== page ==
Few football teams are as closely associated with their home city as Hajduk Split. Formed in Prague’s U Fleku beer hall in February 1911 by Croatian students inspired by Czech teams Sparta and Slavia, the club is named after the Robin Hood-like brigands who opposed both Ottoman and Venetian authority from the Middle Ages onwards. Hajduk was an explicitly Croatian team at a time when Split was still part of the Austro-Hungarian Empire. Later, towards the end of World War II, the entire squad was shipped to Italy by the Partisans in order to play demonstration matches as an explicitly anti-fascist team. They were also the first team in Yugoslavia to play with a petokraka (communist five-pointed star) on their jerseys, and the first team to remove it when it became clear that Yugoslavia’s days were numbered.

A large part of the Hajduk mystique comes from their success on the pitch: they were Yugoslav champions twice in the 1920s, three times in the 1950s, four times in the 1970s and went on to become champions of Croatia five times between 1992 and 2005. They’re also famous for their loyal fans, known as the torcida (after the Brazilian fans that Hajduk supporters had seen footage of during the 1950 World Cup). Split’s version of the torcida launched itself in October 1950, providing the team with maximum, Rio-style support for the title-decider against Red Star Belgrade – the first time that torches, banners and massed chanting had been seen on the terraces in this part of Europe. Hajduk won the match, but the communist authorities were shocked by the levels of popular frenzy displayed. Horrified by the idea that football supporters could organize themselves without the leadership of the Party, the government came down hard on the torcida. Today, Hajduk and their fans remain an unavoidable part of the urban landscape, and victories over traditional enemies like Dinamo Zagreb are still celebrated with citywide rejoicing. Some would argue that the team has become all-important to the local population as other symbols of Dalmatian identity are gradually eroded and the act of supporting Hajduk becomes one of the few communal experiences left. And although over the last two decades they’ve fallen from being a major European force to ineffectual east European minnows, if the number of freshly painted Hajduk murals is anything to go by, they still retain the status of number-one local religion.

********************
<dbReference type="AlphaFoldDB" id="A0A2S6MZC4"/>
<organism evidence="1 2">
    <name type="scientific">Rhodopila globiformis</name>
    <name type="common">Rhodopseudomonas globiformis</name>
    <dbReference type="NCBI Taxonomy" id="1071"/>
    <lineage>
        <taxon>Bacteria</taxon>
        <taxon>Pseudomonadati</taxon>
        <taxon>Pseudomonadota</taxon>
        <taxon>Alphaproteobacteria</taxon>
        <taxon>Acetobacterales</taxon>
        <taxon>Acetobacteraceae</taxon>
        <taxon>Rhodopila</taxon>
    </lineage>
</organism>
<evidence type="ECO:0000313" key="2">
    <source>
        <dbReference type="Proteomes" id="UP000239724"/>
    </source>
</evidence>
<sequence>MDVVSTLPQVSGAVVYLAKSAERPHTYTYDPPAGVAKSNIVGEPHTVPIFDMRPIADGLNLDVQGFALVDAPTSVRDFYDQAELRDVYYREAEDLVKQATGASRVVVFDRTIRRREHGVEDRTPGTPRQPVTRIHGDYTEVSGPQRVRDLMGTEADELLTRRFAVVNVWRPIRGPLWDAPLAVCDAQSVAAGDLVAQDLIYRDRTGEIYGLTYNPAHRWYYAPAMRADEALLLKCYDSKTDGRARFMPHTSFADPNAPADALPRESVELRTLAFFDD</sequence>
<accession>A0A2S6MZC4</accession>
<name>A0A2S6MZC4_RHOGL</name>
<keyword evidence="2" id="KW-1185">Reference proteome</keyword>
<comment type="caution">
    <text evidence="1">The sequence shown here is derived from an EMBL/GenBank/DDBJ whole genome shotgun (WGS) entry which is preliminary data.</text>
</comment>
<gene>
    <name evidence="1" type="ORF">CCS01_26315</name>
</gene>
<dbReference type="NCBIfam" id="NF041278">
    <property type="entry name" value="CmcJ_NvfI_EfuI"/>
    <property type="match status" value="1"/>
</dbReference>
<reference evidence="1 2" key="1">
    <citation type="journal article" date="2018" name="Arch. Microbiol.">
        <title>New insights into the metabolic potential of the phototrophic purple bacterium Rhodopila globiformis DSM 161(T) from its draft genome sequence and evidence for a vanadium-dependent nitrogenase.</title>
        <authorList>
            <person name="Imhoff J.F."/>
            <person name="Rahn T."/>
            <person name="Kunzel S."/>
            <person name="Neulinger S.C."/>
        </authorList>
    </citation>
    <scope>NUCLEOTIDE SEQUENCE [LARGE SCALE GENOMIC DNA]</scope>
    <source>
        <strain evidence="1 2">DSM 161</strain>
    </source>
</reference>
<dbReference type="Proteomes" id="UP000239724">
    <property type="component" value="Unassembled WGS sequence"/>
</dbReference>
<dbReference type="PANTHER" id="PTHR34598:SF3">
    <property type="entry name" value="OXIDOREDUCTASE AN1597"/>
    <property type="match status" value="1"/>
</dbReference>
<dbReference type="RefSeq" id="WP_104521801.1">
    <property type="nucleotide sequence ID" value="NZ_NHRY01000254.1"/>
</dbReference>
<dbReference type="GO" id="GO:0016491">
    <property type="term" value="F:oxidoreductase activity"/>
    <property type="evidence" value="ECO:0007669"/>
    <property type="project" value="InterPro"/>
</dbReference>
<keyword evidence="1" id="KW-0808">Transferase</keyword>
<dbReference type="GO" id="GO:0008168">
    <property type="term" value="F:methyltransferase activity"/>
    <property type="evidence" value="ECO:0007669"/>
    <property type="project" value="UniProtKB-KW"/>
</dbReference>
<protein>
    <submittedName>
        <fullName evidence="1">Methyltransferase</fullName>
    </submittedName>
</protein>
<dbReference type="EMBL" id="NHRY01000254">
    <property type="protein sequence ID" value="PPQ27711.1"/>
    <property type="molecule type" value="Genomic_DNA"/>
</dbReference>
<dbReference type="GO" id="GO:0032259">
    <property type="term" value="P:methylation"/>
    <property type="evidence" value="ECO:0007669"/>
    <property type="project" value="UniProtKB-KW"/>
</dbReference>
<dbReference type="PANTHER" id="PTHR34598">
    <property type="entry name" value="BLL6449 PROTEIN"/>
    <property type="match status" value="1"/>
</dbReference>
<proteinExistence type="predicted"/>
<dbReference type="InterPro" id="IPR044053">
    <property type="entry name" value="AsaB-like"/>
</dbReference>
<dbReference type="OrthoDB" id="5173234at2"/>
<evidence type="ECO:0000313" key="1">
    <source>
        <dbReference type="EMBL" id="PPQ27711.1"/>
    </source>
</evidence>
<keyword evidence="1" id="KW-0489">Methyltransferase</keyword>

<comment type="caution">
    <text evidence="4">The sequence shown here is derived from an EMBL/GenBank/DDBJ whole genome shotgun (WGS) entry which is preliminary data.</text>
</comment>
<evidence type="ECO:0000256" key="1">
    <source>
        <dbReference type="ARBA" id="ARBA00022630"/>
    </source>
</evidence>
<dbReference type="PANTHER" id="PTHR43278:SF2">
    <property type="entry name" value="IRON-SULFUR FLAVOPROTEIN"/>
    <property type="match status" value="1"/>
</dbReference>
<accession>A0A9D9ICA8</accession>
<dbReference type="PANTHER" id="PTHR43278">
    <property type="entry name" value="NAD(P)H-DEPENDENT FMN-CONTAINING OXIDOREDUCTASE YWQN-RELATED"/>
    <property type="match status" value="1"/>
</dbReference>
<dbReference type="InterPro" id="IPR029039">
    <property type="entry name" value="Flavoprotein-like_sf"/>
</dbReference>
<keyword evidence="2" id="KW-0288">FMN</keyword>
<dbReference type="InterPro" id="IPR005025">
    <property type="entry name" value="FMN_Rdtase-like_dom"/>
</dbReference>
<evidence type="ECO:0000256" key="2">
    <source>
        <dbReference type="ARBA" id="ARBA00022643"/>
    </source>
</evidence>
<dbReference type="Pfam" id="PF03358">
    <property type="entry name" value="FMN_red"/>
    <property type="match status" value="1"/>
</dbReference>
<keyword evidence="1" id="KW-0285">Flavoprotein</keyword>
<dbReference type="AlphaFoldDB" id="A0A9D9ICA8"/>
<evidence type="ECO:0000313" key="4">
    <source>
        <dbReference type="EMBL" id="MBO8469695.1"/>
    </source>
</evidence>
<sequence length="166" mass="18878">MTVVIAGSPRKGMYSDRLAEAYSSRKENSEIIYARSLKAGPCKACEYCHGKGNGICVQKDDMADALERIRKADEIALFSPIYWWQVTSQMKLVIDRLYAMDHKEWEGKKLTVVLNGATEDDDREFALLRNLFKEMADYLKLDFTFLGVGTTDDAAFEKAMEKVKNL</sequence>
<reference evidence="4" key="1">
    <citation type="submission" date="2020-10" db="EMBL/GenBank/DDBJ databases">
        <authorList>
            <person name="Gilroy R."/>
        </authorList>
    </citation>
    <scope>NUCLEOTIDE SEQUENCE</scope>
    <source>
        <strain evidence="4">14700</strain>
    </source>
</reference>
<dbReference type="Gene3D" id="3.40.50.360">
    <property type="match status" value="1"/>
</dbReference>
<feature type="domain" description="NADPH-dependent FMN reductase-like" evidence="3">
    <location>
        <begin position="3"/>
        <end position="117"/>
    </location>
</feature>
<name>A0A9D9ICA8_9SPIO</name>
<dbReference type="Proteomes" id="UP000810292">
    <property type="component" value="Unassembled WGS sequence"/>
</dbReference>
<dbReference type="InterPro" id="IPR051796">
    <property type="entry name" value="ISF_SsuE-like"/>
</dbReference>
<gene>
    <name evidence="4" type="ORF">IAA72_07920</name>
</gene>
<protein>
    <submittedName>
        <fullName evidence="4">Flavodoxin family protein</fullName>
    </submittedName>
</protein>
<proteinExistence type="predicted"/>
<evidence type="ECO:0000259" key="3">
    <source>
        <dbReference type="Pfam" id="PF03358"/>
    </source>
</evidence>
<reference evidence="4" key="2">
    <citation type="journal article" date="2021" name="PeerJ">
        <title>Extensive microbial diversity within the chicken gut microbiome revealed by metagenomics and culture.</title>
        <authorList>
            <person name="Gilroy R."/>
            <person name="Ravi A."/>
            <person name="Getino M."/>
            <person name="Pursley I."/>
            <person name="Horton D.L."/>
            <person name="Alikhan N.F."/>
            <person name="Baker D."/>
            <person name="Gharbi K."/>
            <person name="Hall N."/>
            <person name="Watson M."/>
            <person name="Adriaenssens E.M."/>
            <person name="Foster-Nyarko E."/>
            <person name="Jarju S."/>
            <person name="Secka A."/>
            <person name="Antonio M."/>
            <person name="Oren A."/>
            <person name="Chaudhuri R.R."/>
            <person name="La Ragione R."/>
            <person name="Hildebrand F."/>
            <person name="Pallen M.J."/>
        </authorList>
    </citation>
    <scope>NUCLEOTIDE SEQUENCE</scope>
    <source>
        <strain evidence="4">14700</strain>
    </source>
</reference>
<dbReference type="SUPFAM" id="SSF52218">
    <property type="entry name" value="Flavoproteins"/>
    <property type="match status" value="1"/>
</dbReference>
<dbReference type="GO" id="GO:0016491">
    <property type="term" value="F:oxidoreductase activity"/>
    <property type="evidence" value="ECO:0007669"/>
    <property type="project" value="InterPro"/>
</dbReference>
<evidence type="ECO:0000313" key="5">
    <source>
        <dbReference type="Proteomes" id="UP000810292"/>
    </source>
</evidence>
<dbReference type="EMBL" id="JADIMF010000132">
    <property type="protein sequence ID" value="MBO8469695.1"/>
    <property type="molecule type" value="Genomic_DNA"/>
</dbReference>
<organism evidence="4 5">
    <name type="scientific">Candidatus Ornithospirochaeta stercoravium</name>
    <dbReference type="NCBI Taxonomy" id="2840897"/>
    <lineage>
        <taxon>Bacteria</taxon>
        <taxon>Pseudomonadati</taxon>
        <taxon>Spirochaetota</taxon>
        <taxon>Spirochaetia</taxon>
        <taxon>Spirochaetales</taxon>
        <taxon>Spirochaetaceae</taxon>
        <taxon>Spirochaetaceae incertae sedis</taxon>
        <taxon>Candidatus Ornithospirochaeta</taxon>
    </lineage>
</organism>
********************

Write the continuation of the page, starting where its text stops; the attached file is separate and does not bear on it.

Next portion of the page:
The team plays in the Poljud (8. Mediteranskih igara 2; t 021 323 650, a masterpiece of stadium architecture originally built for the 1979 Mediterranean Games. The season lasts from September to April and matches take place on Saturday or Sunday; tickets (30–50Kn) are sold from kiosks at the southern end of the ground. Most of the torcida congregate in the northern stand (tribina sjever), while the poshest seats are in the west stand (tribina zapad). Beer and popcorn are available inside, and there are numerous snack bars offering drinks and grills immediately outside.

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